Further, the Minister erred because he did not focus upon the laws in effect in Malaysia and rather looked to what Malaysian practice was. French CJ continued at [66]:

…The questions the Minister must ask himself, about whether the relevant “access” and “protection” are provided and “human rights standards” are met, are questions which cannot be answered without reference to the domestic laws of the specified country, including its Constitution and statute laws, and the international legal obligations to which it has bound itself. The use of the terms “provides access … to effective procedures”, “protection” and “relevant human rights standards” are all indicative of enduring legal frameworks. Having regard to the Minister’s concession and what appears, in any event, from the submissions upon which the Minister acted and his affidavit, it is clear that he did not look to, and did not find, any basis for his declaration in Malaysia’s international obligations or relevant domestic laws. There is no indication that the apparent legal fragility of the exemption order under the Malaysian Immigration Act and the associated risks to transferees were drawn to his attention. Important elements of his decision were the non-binding Arrangement, conversations he had undertaken with his ministerial counterpart in Malaysia, and observations by DFAT about contemporary practices with respect to asylum seekers in that country. (emphasis added)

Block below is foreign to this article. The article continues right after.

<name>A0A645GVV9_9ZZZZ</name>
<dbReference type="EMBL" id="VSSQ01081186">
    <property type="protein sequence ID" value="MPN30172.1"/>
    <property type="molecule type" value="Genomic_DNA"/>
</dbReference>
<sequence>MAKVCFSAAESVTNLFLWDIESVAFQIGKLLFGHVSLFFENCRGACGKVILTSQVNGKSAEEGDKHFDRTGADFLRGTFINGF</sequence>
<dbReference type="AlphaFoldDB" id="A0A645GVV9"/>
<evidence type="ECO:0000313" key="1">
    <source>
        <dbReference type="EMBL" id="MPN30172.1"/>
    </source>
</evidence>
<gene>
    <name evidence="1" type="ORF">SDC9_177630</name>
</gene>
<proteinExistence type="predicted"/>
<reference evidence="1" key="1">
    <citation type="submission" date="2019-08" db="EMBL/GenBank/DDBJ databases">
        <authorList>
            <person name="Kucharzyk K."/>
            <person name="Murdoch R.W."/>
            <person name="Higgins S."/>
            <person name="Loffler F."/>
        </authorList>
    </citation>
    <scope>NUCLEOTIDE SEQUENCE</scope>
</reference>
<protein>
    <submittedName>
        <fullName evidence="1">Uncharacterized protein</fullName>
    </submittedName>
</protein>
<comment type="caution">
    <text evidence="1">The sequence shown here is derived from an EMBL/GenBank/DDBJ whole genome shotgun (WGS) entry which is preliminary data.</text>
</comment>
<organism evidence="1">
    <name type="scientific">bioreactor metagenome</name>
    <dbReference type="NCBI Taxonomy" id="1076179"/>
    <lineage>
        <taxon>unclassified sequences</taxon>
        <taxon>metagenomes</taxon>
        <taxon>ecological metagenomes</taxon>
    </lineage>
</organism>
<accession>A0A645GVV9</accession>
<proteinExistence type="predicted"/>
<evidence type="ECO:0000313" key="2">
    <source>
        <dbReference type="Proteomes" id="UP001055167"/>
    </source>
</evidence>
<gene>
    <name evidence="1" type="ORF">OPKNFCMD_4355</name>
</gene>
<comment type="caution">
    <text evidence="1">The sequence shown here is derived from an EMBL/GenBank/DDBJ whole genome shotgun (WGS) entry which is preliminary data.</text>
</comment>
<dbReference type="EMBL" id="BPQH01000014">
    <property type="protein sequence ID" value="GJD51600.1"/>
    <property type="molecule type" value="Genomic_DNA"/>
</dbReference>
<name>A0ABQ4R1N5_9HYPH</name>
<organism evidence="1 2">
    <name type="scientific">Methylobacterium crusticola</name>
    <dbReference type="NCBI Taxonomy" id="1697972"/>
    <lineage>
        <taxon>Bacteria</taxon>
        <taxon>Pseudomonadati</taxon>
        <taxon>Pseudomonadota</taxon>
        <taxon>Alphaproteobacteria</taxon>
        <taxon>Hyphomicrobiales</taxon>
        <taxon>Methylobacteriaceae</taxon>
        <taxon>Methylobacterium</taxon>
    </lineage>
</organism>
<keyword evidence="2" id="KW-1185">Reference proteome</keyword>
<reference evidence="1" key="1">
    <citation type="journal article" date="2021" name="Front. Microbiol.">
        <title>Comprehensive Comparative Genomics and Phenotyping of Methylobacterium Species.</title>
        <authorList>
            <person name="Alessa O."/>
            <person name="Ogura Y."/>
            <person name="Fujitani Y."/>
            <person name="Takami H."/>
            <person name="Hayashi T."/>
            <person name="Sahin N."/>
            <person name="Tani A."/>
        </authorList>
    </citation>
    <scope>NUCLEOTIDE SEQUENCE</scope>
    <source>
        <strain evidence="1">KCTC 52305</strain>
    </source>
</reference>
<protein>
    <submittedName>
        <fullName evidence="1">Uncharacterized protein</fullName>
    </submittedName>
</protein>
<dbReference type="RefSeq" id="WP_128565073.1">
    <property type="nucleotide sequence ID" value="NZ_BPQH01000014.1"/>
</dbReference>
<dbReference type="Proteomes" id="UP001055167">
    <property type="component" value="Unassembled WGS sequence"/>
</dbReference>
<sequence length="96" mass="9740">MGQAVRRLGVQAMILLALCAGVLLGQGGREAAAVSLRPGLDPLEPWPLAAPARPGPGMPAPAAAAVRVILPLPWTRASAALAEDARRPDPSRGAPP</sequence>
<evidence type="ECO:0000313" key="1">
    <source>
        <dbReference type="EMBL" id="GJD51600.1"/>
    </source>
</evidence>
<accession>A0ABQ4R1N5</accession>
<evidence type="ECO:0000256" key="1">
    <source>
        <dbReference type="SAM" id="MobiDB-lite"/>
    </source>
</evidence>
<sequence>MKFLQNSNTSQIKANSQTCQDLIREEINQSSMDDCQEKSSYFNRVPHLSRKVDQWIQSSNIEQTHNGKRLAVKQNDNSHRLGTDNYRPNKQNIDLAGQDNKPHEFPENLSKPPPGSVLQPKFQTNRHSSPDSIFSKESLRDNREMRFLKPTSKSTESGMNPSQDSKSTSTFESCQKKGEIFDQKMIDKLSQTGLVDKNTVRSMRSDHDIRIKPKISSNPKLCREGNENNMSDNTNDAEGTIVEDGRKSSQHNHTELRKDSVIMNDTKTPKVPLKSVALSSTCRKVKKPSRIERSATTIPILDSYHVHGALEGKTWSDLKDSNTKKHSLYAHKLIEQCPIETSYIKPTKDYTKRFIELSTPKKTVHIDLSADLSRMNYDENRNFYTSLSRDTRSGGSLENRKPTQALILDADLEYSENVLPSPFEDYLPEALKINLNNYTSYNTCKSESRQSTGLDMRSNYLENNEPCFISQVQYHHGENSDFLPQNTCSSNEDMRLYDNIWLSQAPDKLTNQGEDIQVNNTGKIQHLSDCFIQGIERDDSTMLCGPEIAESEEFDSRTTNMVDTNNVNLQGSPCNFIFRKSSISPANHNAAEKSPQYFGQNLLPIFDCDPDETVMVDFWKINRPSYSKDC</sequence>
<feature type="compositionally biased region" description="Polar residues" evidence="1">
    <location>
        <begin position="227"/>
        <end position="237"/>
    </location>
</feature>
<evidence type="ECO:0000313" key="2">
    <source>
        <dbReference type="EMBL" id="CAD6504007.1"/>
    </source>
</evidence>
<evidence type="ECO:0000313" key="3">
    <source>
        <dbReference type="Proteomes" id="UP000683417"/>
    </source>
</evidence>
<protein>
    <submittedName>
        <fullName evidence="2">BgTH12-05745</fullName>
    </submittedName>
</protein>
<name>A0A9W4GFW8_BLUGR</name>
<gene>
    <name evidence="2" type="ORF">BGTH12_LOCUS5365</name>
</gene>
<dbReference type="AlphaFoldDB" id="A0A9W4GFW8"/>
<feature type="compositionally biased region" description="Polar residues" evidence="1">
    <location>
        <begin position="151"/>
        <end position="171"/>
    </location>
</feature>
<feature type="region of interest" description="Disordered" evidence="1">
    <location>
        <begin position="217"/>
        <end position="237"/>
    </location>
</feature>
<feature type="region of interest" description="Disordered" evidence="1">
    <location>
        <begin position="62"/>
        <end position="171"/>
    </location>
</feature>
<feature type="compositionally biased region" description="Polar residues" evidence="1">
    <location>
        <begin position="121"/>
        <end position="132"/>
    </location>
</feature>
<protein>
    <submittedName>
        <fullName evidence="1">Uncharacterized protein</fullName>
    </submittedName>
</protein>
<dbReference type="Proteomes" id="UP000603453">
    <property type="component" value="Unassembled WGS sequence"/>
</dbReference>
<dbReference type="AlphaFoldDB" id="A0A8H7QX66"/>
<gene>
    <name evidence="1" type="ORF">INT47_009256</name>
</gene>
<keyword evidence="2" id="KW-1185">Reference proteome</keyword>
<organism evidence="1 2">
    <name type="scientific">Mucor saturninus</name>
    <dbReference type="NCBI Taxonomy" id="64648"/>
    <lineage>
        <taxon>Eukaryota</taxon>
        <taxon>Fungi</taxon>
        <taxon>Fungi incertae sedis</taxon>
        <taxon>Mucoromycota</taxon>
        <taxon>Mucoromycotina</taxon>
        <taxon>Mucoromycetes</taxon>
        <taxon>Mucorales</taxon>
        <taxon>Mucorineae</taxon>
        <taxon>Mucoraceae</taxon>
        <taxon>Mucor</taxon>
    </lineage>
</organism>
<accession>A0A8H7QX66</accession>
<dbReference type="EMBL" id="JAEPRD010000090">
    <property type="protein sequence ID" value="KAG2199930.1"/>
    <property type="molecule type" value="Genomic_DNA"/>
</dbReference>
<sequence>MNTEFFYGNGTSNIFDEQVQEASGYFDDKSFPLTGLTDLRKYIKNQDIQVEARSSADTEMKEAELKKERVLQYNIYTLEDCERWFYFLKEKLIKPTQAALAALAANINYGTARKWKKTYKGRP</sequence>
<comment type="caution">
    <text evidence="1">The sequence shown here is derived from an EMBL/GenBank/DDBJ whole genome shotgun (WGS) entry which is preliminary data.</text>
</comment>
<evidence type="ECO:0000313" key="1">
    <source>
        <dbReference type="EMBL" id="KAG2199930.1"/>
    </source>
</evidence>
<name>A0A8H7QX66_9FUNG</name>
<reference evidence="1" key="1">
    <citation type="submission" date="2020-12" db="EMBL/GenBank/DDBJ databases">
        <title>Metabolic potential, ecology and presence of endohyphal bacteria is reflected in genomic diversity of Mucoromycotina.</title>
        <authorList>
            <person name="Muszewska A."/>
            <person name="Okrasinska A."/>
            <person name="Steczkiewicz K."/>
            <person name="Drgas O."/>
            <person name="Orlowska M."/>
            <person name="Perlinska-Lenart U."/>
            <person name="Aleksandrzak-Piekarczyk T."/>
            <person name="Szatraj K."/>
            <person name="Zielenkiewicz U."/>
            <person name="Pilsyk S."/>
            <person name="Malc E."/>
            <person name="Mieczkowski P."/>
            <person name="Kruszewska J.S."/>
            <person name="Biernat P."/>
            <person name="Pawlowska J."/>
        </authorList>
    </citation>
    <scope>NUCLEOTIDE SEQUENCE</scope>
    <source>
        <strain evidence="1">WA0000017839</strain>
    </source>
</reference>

The focus of the Minister was on the wrong issue: not the actual law in Malaysia or the way in which its domestic law operated in respect of asylum seekers and refugees. It is clear that his Honour was unimpressed with the lack of attention to the fact that Malaysia does not recognise the status of refugees in either international or domestic law.

Furthermore, as Kiefel J noted in her judgment at [242] – [244], it was not enough that an non-government agency in Malaysia assessed refugee status (namely the UNHCR). Instead, the section contemplated that the declared country itself should determine refugee status, because this would mean that the country was bound by its determination, and thereby recognised refugee status, and protected those who had such a status. She noted at [244] that it was not actually necessary for Malaysia to be a party to the Refugee Convention as long as it recognises and protects refugees under its domestic law, although naturally it was more likely that a country who was a party to the Convention would have domestic laws providing for recognition and protection if they were a party to the Convention.